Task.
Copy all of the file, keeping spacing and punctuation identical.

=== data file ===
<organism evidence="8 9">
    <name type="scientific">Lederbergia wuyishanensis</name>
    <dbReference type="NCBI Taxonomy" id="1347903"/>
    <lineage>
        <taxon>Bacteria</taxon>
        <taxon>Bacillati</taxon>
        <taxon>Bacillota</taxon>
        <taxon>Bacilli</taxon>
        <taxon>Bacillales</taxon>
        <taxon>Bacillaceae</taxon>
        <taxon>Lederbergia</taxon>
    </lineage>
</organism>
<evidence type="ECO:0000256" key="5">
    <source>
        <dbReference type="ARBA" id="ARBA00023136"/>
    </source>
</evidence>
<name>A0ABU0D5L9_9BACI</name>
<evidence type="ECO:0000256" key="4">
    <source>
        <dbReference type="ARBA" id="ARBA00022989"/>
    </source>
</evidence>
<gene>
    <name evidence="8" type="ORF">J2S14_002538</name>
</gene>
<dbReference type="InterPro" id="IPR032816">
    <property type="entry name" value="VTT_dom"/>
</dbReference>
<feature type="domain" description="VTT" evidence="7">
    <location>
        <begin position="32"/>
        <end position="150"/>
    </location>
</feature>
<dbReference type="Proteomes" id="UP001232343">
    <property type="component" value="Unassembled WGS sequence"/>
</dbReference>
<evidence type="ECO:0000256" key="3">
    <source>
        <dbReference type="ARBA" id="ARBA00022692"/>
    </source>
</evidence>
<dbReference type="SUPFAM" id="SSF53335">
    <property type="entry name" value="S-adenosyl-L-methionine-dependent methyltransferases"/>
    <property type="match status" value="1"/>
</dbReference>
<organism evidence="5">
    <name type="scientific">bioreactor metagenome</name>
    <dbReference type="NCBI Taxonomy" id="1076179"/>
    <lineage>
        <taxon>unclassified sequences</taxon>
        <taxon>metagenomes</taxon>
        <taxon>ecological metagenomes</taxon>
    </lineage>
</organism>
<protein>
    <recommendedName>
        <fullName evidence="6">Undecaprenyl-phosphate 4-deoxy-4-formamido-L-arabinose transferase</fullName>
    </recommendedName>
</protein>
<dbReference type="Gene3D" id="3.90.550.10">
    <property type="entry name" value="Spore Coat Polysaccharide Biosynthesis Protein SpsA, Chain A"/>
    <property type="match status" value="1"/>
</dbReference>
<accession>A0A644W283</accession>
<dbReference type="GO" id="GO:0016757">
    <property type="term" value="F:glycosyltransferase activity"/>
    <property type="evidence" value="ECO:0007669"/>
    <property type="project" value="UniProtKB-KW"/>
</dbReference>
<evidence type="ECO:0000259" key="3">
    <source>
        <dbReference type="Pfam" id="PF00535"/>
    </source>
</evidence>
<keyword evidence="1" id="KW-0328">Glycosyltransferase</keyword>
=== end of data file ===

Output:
<organism evidence="8 9">
    <name type="scientific">Lederbergia wuyishanensis</name>
    <dbReference type="NCBI Taxonomy" id="1347903"/>
    <lineage>
        <taxon>Bacteria</taxon>
        <taxon>Bacillati</taxon>
        <taxon>Bacillota</taxon>
        <taxon>Bacilli</taxon>
        <taxon>Bacillales</taxon>
        <taxon>Bacillaceae</taxon>
        <taxon>Lederbergia</taxon>
    </lineage>
</organism>
<evidence type="ECO:0000256" key="5">
    <source>
        <dbReference type="ARBA" id="ARBA00023136"/>
    </source>
</evidence>
<name>A0ABU0D5L9_9BACI</name>
<evidence type="ECO:0000256" key="4">
    <source>
        <dbReference type="ARBA" id="ARBA00022989"/>
    </source>
</evidence>
<gene>
    <name evidence="8" type="ORF">J2S14_002538</name>
</gene>
<dbReference type="InterPro" id="IPR032816">
    <property type="entry name" value="VTT_dom"/>
</dbReference>
<feature type="domain" description="VTT" evidence="7">
    <location>
        <begin position="32"/>
        <end position="150"/>
    </location>
</feature>
<dbReference type="Proteomes" id="UP001232343">
    <property type="component" value="Unassembled WGS sequence"/>
</dbReference>
<evidence type="ECO:0000256" key="3">
    <source>
        <dbReference type="ARBA" id="ARBA00022692"/>
    </source>
</evidence>
<dbReference type="SUPFAM" id="SSF53335">
    <property type="entry name" value="S-adenosyl-L-methionine-dependent methyltransferases"/>
    <property type="match status" value="1"/>
</dbReference>
<organism evidence="5">
    <name type="scientific">bioreactor metagenome</name>
    <dbReference type="NCBI Taxonomy" id="1076179"/>
    <lineage>
        <taxon>unclassified sequences</taxon>
        <taxon>metagenomes</taxon>
        <taxon>ecological metagenomes</taxon>
    </lineage>
</organism>
<protein>
    <recommendedName>
        <fullName evidence="6">Undecaprenyl-phosphate 4-deoxy-4-formamido-L-arabinose transferase</fullName>
    </recommendedName>
</protein>
<dbReference type="Gene3D" id="3.90.550.10">
    <property type="entry name" value="Spore Coat Polysaccharide Biosynthesis Protein SpsA, Chain A"/>
    <property type="match status" value="1"/>
</dbReference>
<accession>A0A644W283</accession>
<dbReference type="GO" id="GO:0016757">
    <property type="term" value="F:glycosyltransferase activity"/>
    <property type="evidence" value="ECO:0007669"/>
    <property type="project" value="UniProtKB-KW"/>
</dbReference>
<evidence type="ECO:0000259" key="3">
    <source>
        <dbReference type="Pfam" id="PF00535"/>
    </source>
</evidence>
<keyword evidence="1" id="KW-0328">Glycosyltransferase</keyword>